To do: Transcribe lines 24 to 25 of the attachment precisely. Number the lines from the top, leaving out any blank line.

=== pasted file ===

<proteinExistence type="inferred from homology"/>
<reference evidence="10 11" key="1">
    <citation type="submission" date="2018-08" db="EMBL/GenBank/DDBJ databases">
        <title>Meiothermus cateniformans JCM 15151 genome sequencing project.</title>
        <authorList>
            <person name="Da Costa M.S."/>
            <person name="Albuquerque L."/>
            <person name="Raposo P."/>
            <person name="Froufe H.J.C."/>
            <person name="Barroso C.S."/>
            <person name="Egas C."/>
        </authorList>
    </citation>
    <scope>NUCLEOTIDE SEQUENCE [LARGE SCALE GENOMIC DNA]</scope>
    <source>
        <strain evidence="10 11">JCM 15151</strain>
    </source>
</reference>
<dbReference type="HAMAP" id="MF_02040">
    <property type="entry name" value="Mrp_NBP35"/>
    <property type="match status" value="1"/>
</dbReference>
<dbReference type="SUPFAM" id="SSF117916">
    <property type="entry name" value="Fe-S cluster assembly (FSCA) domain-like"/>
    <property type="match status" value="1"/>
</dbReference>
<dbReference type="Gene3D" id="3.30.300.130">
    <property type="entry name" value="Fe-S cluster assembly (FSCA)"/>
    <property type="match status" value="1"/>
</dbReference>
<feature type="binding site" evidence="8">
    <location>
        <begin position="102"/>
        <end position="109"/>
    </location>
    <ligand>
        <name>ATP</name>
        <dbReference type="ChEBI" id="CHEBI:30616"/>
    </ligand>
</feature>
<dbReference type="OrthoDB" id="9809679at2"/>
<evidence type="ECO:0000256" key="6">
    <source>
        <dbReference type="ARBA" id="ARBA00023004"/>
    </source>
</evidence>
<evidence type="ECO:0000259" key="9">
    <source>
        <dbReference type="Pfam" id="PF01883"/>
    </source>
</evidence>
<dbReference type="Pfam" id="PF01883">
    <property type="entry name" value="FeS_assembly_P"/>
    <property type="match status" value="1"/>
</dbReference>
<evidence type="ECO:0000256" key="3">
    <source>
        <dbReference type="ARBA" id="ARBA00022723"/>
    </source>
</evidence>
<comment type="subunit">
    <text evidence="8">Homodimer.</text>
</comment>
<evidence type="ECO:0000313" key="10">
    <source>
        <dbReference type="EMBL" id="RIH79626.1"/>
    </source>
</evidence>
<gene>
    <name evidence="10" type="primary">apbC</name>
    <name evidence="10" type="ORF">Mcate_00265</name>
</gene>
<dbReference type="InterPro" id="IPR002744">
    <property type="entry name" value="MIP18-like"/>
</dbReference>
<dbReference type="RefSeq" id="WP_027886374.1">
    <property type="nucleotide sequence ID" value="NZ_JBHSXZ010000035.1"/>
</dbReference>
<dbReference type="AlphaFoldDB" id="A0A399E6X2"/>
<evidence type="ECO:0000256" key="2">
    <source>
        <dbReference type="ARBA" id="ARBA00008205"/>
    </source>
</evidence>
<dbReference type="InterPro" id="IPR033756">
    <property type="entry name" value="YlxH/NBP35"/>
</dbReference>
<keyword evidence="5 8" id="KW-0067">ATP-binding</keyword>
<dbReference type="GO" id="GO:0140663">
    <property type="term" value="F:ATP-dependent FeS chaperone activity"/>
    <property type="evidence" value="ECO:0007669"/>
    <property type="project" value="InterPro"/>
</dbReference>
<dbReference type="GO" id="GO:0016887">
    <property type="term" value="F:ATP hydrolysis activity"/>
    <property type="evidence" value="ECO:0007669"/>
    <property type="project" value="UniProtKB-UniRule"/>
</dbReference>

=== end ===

    <property type="entry name" value="Fe-S cluster assembly (FSCA) domain-like"/>
    <property type="match status" value="1"/>